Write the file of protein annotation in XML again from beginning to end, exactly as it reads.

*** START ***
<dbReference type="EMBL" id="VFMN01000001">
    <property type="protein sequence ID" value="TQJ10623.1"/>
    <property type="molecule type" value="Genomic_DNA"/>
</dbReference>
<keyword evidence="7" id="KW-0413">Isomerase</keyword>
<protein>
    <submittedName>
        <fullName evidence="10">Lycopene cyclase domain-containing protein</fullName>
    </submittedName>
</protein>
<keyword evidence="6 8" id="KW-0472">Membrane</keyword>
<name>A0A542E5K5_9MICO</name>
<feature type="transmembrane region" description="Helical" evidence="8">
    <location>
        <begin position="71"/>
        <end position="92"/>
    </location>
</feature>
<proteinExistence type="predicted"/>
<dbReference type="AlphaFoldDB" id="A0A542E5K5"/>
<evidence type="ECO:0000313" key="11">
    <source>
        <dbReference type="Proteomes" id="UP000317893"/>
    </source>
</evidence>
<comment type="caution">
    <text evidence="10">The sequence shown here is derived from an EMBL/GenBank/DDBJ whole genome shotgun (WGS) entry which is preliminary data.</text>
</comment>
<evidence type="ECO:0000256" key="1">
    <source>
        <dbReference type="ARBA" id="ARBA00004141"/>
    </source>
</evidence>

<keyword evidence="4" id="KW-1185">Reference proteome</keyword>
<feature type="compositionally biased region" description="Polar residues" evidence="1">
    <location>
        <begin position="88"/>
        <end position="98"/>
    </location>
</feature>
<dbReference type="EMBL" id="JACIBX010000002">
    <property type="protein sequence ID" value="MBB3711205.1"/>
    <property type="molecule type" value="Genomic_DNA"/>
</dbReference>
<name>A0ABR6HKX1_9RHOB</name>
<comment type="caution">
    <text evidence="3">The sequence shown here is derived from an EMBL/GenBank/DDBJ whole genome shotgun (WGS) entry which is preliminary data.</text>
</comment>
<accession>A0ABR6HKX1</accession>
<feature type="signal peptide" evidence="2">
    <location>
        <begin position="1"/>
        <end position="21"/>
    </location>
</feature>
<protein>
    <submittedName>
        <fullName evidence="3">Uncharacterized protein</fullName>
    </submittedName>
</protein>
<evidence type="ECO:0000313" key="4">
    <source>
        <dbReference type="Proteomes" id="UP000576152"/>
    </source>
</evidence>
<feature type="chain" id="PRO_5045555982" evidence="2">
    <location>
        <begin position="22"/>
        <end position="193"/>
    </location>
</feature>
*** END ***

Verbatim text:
<dbReference type="EMBL" id="VFMN01000001">
    <property type="protein sequence ID" value="TQJ10623.1"/>
    <property type="molecule type" value="Genomic_DNA"/>
</dbReference>
<keyword evidence="7" id="KW-0413">Isomerase</keyword>
<protein>
    <submittedName>
        <fullName evidence="10">Lycopene cyclase domain-containing protein</fullName>
    </submittedName>
</protein>
<keyword evidence="6 8" id="KW-0472">Membrane</keyword>
<name>A0A542E5K5_9MICO</name>
<feature type="transmembrane region" description="Helical" evidence="8">
    <location>
        <begin position="71"/>
        <end position="92"/>
    </location>
</feature>
<proteinExistence type="predicted"/>
<dbReference type="AlphaFoldDB" id="A0A542E5K5"/>
<evidence type="ECO:0000313" key="11">
    <source>
        <dbReference type="Proteomes" id="UP000317893"/>
    </source>
</evidence>
<comment type="caution">
    <text evidence="10">The sequence shown here is derived from an EMBL/GenBank/DDBJ whole genome shotgun (WGS) entry which is preliminary data.</text>
</comment>
<evidence type="ECO:0000256" key="1">
    <source>
        <dbReference type="ARBA" id="ARBA00004141"/>
    </source>
</evidence>

<keyword evidence="4" id="KW-1185">Reference proteome</keyword>
<feature type="compositionally biased region" description="Polar residues" evidence="1">
    <location>
        <begin position="88"/>
        <end position="98"/>
    </location>
</feature>
<dbReference type="EMBL" id="JACIBX010000002">
    <property type="protein sequence ID" value="MBB3711205.1"/>
    <property type="molecule type" value="Genomic_DNA"/>
</dbReference>
<name>A0ABR6HKX1_9RHOB</name>
<comment type="caution">
    <text evidence="3">The sequence shown here is derived from an EMBL/GenBank/DDBJ whole genome shotgun (WGS) entry which is preliminary data.</text>
</comment>
<accession>A0ABR6HKX1</accession>
<feature type="signal peptide" evidence="2">
    <location>
        <begin position="1"/>
        <end position="21"/>
    </location>
</feature>
<protein>
    <submittedName>
        <fullName evidence="3">Uncharacterized protein</fullName>
    </submittedName>
</protein>
<evidence type="ECO:0000313" key="4">
    <source>
        <dbReference type="Proteomes" id="UP000576152"/>
    </source>
</evidence>
<feature type="chain" id="PRO_5045555982" evidence="2">
    <location>
        <begin position="22"/>
        <end position="193"/>
    </location>
</feature>